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I grew up in Rotherham alongside the people Jeremy Kyle exploited

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I

watched Channel 4’s documentary Jeremy Kyle Show: Death on Daytime out of morbid curiosity. In the days since it aired, Kyle has released a statement saying that “the false and damaging allegations made against me by Channel 4 are with the lawyers now”. But surely it just spells out what we’ve all known for years: that it was an odious show which humiliated its guests and called it “tough justice”.

I knew some of those guests. I grew up in Rotherham in the mid-Noughties, the era of the child grooming scandals (it had yet to be called “grooming”), two roads from one of the area’s biggest children’s homes, and two doors from a notorious heroin dealer. I wasn’t exactly friends with the people who ended up on Jeremy Kyle but knew them well enough to feel an uncanny emotional vertigo when one of them appeared on TV. Why would anyone do this to themselves, I wondered, as a poor girl was belittled about how many men she’d slept with.

What the documentary does well is highlight the flattening effect that The Jeremy Kyle Show had — guests were offered little in the way of compassion, reduced instead to their worst behaviours. A few years after I left home, someone mentioned another girl I’d gone to school with had become an alumna of the show. All I could think about was the day she came into school with her head shaved. Her dad (who was an alcoholic) had done it to her in the night. We were about 10. Later that day she wet herself in class. How much of that made it into the episode? The shame and fear. The feeling of living in a profoundly unsafe world.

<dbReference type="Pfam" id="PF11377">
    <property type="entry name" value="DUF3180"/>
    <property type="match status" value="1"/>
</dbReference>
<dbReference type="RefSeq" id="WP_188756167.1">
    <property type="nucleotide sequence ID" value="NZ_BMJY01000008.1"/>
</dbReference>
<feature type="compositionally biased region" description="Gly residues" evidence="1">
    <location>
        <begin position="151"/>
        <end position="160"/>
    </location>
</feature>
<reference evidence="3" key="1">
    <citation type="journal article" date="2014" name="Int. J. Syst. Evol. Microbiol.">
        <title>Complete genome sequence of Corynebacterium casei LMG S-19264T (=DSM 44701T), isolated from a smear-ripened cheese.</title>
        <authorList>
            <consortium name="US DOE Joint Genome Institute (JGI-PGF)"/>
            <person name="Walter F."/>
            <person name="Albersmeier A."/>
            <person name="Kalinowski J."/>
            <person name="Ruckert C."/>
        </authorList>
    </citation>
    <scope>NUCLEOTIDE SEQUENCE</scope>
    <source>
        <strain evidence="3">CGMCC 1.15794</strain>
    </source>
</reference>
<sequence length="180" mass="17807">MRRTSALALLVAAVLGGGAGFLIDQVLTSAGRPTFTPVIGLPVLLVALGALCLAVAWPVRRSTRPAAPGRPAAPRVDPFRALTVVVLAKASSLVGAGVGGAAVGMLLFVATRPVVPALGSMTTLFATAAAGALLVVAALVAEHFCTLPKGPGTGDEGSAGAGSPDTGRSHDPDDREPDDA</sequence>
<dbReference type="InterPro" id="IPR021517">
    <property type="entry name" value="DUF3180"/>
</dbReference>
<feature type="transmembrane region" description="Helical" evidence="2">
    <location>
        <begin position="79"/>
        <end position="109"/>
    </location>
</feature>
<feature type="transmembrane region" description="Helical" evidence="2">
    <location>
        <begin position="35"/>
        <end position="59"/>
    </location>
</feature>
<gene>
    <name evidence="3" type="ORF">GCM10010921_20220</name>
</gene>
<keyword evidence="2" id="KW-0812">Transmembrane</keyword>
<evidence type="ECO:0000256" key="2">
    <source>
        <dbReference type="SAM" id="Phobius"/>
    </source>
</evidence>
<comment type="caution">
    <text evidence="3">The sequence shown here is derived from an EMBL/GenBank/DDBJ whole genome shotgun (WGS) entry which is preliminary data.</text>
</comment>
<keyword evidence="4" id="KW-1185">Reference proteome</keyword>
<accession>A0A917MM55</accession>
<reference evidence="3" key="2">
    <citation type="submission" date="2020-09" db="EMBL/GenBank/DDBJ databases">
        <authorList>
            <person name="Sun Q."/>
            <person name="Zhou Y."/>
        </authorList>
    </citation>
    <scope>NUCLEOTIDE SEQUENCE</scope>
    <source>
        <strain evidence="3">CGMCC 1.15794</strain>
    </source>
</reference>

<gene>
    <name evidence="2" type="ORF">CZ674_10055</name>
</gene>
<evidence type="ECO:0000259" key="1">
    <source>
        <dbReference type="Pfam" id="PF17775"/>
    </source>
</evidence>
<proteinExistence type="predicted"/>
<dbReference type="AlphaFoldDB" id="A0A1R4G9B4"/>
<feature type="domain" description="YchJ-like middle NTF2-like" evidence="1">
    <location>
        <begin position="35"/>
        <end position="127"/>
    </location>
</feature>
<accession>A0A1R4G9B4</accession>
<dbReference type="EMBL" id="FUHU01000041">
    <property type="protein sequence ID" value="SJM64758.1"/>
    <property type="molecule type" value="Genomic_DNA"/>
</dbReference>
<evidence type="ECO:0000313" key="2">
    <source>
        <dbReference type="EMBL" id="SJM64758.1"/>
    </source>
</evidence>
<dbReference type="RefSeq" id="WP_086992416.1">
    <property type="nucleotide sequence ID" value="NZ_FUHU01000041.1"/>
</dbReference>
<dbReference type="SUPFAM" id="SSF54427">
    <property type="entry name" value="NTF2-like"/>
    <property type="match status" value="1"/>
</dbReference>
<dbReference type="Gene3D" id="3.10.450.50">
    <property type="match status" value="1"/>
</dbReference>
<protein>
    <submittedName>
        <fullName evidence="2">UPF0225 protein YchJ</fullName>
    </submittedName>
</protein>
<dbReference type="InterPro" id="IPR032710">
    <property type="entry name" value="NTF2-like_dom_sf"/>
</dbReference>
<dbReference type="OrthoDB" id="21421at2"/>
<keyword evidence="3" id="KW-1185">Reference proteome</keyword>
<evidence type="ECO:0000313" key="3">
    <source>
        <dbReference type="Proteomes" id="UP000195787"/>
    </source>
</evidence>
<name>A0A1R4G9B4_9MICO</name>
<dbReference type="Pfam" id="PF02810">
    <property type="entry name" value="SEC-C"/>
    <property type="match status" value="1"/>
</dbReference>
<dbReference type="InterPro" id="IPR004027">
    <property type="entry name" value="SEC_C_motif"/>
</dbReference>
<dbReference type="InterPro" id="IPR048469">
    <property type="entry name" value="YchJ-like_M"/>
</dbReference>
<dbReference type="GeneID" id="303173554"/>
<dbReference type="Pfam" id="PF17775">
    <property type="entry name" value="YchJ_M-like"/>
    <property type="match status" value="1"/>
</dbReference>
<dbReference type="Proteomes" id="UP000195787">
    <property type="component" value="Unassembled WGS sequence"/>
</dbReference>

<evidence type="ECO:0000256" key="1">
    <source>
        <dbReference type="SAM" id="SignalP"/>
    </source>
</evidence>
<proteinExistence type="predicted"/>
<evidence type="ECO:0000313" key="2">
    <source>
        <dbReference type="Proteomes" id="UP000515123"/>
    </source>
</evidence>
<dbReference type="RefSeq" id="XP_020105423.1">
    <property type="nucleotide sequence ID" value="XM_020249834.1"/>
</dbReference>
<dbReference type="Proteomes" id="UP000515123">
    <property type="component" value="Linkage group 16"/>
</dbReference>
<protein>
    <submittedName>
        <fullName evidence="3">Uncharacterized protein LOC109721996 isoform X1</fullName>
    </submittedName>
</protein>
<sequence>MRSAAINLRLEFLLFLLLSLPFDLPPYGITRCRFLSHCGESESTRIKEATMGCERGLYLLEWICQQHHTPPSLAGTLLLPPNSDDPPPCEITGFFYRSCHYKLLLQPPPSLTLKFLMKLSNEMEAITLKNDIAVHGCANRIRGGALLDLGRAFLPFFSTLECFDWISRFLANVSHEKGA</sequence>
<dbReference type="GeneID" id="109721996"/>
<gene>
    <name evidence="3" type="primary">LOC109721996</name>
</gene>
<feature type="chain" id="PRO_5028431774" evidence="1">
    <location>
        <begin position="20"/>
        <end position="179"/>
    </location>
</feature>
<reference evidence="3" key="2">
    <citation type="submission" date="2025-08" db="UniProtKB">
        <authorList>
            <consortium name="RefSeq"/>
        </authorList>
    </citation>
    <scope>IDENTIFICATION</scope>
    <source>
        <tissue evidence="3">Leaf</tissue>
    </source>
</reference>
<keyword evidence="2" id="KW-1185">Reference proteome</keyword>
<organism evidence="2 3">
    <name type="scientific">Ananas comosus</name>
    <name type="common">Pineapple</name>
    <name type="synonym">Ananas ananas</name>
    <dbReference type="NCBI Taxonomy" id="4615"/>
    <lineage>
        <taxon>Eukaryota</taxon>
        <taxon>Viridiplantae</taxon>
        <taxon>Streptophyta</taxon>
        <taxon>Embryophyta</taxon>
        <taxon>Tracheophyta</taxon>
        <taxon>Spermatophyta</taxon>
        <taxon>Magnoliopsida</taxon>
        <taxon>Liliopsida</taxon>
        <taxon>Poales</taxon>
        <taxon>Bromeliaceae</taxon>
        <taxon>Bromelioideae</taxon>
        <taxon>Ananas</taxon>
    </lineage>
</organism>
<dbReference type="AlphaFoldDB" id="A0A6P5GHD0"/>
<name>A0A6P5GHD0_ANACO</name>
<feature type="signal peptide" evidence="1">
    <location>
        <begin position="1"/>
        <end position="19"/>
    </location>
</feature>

While “previously unseen footage” of Kyle calling guests “thick as shit” is sad, it’s hardly shocking compared to the tirades that were actually aired. The clips in the documentary of him berating a young woman who was addicted to heroin — “What are you?”, “You’re disgusting” — are some of the most confronting.

Another girl from Rotherham, Laura Wilson (someone I didn’t know), featured in an episode about “out-of-control children” when she was 13. Four years later, she was murdered by a boyfriend and an older man. It would later transpire that from the age of 11, local authorities had deemed her to be at risk of sexual exploitation. The show characterised her as “out of control” — did anyone stop to ask why?

As viewers we are culpable too. Perhaps the show’s popularity came down to the fact that there is something comforting in the “tough justice” narrative. It tells us that when bad things happen to other people, it is their fault — reaffirming that when good things happen to us, it is because we deserve it.

The truth, of course, is that mental ill-health, drug abuse, unstable relationships — The Jeremy Kyle Show’s bread-and-butter themes — overwhelmingly happen to people who are born in tough circumstances, implying that the problem is not the individuals but the system. But I guess that doesn’t make for very good television.

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